Today’s Corporate Renewable Landscape—Where Do We Stand?
Grace Sweeney | Infocast Events
Corporate renewable initiatives are dominating in the wake of the Paris Agreement, growing concerns over worsening environmental conditions and a change in societal expectations that go hand in hand with today’s level of expected transparency. No longer can big corporations easily get away with exploiting low wage workers, cuttingdown the rain forest or dumping waste into our oceans. Corporations the world over from Google and Facebook to Starbucks, to IKEA, Walmart and Costco have all made ambitious commitments to lowering carbon emissions and make the move from fossil fuel dependence to 100 percent renewable energy.
Changing Social Perceptions
Perceived corporate greed is no longer tolerated by the general public. Factors like the past decade’s economic recession, the social media-induced transparency for major brands and an uptick in citizen reporting are all likely at play here. People are starting to understand that the science on climate change is, in fact the real deal. Our collective groans at climate change deniers are finally being taken seriously.
Idealism aside, there has been a marked shift. A recent poll by the National Surveys on Energy and Environment revealed at least 70 percent of Americans believe global warming is real, and that the warming of the planet over the past 40 years is indeed backed up by hard scientific evidence.
Perhaps more surprisingly, the poll revealed a shift amongst Republicans. In the past, climate change and environmental issues have largely remained in the democratic wheelhouse. Yet, while differences still persist between how the two groups view climate change, it’s clear the issue is becoming less partisan as the effects of droughts, rising sea levels and warmer temperatures are being felt around the globe.
The Bottom Line
According to the Ethical Corporation’s State of Responsible Business Report, over 70% of CEOs are now convinced of the value sustainability efforts bring to the table and 86% of all corporate participants acknowledged that sustainability has become a key component of their business strategies. Yet, over a quarter of respondents reported they aren’t sure whether or not sustainability is actually doing anything to drive revenue. Sure, one can argue that the value of sustainability is something that transcends profits, but by that logic, you’re not going to see a lot of buy-in at the CFO/CEO level.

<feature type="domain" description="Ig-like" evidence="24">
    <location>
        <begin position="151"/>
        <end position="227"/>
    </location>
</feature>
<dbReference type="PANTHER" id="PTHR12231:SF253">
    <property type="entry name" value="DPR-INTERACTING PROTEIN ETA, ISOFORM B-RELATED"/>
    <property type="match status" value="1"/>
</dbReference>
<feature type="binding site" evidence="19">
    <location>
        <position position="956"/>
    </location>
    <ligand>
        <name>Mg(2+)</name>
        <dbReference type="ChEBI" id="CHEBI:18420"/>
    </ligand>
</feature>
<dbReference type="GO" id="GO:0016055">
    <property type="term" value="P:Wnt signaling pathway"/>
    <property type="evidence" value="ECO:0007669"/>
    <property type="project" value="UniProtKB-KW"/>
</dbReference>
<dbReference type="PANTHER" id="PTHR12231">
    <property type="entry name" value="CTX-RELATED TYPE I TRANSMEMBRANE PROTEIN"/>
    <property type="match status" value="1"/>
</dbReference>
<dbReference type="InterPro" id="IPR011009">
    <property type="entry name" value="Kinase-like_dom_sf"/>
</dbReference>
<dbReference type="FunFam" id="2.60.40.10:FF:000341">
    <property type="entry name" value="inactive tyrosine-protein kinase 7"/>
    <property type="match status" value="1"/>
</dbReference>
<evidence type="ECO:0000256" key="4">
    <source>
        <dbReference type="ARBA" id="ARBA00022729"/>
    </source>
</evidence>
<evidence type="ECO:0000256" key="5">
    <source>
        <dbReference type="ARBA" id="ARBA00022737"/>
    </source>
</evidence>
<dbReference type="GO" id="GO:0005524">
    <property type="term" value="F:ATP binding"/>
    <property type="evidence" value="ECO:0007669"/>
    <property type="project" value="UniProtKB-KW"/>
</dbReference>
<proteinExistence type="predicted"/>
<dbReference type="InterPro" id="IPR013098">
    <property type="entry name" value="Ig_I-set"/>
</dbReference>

While corporate buyers should be aware of upfront costs when switching to renewables, early adopters will set the tone for more widespread participation. But, those corporates that do invest will eventually see payoff that translates into, you know , actual pay. Plus, wind and solar in particular, are seeing dramatic price drops, and companies will want to lock in those low rates for years to come by contracting with local utilities.
Additionally, investing in renewables creates jobs in the renewables space, offering a huge market opportunity for energy providers and gives developing countries a chance to be a part of a changing global economy.
Yes, a lot of the benefits are widespread and hard to quantify, but stimulating the economy and driving down costs will make green energy sources as de rigeur as their “browner” counterparts.
How to Measure Success?
The collaborative efforts of initiatives like the RE100 will require more participation for there to be any meaningful reduction in CO2 emissions. As it stands, 65 of the world’s largest corporations have signed on, though there is no set deadline for meeting that goal.
“Our analysis of the private sector’s electricity consumption and carbon emissions indicated that a switch to power from renewable sources could cut global CO2 by nearly 15%,” says Emily Farnworth, Campaign Director of the RE100.
As far as success goes, finding answers to big questions will be key:
- How do we increase energy efficiency as populous countries like India and China develop even further? And how will we reconcile the increase in demand for air conditioning units, cars, refrigerators, etc.?
- How do we encourage more corporate involvement in renewable adoption?
- How do we reduce waste across supply chains?
Additionally, companies will see an increase in brand perception, which could be a huge boost to department stores, for example, that have become increasingly synonymous with being stodgy and behind the times. Organizations that set out to build a more sustainable version of the corporations we’ve seen in the past are sure to increase in stature and public perception–it remains to be seen what the future of the Walmarts, Targets and Costcos of the world will look like, but it seems we’ll have an answer some time in the near term.
Infocast’s Corporate Renewables 2016 brings the corporate community together to take on the biggest challenge of our time- climate change. Corporate buyers will discuss the practical reality of energy procurement, renewable business strategies and more.